Library Open Repository

The Subjective Physiological, Psychological, and Behavioural Risk-Taking Consequences of Alcohol and Energy Drink Co-Ingestion

Downloads

Downloads per month over past year

Peacock, A and Bruno, R and Martin, F The Subjective Physiological, Psychological, and Behavioural Risk-Taking Consequences of Alcohol and Energy Drink Co-Ingestion. Alcoholism: Clinical and Experimental Research.

[img]
Preview
PDF
Peacock_ACER_Su...pdf | Download (290kB)
Available under University of Tasmania Standard License.

| Preview

Abstract

Background: The increasingly popular practice amongst adolescents and young adults of consuming alcohol mixed with energy drinks (AmED) has raised concern regarding potential increases in maladaptive drinking practices, negative psychological and physiological intoxication side-effects, and risky behavioural outcomes. Comparison of user types has revealed that AmED users report engaging in more risk-taking behaviour relative to alcohol users. However, the comparative likelihood of risk-taking according to session type (i.e., AmED versus alcohol session) remains relatively unknown. Thus, the current study was designed with the aim of establishing the subjective physiological, psychological, and behavioural risk-taking outcomes of AmED consumption relative to alcohol consumption for AmED users drawn from the community.
Method: Between May and June 2011, 403 Australians aged 18-35 who had consumed AmED and alcohol only in the preceding six months completed a 10-30 minute online survey about their use of these substances.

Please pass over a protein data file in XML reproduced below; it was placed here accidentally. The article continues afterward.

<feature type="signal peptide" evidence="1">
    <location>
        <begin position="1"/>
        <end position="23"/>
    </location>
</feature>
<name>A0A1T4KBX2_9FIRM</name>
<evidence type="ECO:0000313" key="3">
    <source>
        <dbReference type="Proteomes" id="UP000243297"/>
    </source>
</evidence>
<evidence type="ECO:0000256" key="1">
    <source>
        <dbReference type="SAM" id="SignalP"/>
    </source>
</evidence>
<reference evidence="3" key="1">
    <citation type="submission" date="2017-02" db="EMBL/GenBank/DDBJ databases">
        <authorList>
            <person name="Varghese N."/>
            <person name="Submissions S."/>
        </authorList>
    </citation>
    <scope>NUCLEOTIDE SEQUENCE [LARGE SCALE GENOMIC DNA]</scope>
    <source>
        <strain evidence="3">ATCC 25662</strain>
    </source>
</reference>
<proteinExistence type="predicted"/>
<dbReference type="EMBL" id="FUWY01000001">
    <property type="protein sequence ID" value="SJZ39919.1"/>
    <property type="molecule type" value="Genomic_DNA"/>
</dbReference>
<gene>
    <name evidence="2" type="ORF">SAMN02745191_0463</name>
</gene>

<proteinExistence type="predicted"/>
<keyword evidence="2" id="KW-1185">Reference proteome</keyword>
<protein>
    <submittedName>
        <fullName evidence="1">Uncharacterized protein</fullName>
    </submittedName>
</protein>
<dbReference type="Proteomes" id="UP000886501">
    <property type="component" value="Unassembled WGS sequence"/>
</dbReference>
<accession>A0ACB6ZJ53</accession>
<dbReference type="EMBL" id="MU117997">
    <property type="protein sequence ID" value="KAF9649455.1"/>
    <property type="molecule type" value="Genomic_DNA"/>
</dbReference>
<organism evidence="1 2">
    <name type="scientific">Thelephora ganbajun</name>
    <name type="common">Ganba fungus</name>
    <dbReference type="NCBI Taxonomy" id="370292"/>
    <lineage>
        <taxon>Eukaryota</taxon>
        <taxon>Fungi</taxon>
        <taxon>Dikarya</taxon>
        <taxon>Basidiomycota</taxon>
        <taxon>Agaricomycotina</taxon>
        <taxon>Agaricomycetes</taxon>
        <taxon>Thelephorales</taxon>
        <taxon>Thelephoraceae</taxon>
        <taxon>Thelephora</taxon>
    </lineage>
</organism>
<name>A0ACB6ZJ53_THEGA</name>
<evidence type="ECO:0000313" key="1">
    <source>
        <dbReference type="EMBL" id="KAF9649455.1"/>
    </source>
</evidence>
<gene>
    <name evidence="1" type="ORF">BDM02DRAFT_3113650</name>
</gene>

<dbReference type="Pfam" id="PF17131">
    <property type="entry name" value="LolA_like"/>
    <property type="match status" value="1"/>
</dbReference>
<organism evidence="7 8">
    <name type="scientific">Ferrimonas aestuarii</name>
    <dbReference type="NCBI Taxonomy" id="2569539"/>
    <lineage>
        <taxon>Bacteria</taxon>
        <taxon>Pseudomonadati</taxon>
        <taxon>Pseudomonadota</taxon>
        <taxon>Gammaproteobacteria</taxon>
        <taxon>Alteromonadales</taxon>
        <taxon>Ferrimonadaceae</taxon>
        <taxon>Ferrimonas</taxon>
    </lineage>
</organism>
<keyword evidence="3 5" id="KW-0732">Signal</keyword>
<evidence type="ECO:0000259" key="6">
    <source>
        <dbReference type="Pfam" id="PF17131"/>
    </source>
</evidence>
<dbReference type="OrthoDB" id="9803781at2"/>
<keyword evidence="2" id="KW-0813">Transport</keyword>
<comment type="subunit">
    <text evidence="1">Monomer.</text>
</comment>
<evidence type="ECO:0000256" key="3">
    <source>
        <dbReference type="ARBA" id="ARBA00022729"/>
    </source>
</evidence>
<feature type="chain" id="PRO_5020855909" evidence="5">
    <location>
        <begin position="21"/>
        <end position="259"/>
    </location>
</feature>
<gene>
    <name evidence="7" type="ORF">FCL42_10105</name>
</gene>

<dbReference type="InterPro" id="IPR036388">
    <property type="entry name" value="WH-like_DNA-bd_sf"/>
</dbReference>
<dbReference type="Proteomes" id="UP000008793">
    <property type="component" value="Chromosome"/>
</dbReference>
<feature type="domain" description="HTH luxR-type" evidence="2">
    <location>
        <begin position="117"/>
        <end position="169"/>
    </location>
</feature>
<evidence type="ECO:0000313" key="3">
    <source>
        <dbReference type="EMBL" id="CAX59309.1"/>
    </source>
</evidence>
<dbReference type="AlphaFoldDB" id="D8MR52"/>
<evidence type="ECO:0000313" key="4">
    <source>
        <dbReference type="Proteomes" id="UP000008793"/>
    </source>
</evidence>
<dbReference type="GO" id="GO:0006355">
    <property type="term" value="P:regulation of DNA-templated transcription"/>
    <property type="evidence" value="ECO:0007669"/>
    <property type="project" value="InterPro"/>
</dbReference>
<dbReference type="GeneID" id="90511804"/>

Results: Despite participants consuming a significantly greater quantity of alcohol in AmED sessions compared to alcohol sessions, the odds of participants experiencing disinhibition and engaging in 26 risk behaviours were significantly lower during AmED sessions relative to alcohol sessions. Similarly, the odds of experiencing several physiological (i.e., speech and walking difficulties, nausea, and slurred speech) and psychological (i.e., confusion, exhaustion, sadness) sedation outcomes were less during AmED sessions compared to alcohol sessions. However, the odds of enduring physiological (i.e., heart palpitations, sleep difficulties, agitation, tremors, jolt and crash episodes, and increased speech speed) and psychological (i.e., irritability, tension) outcomes potentially related to over-stimulation were significantly greater during AmED sessions than alcohol sessions.
Conclusions: Co-ingestion may provide a double-edged effect. The increased stimulation from energy drinks may negate some intoxication-related sedation side-effects by increasing alertness. However, it could also lead to negative physiological side-effects associated with over-stimulation. Notwithstanding any stimulatory effects of energy drinks, risk and negative effects of excessive alcohol consumption were present in both session types. However, the odds of engaging in risk-taking were less during AmED sessions relative to alcohol sessions. Objective measurement of behavioural risk-taking via laboratory-based measures could confirm the causal relationship between AmED and risk-taking.

Item Type: Article
Journal or Publication Title: Alcoholism: Clinical and Experimental Research
Date Deposited: 26 Nov 2015 23:08
Last Modified: 26 Nov 2015 23:08
Item Statistics: View statistics for this item

Actions (login required)

Item Control Page Item Control Page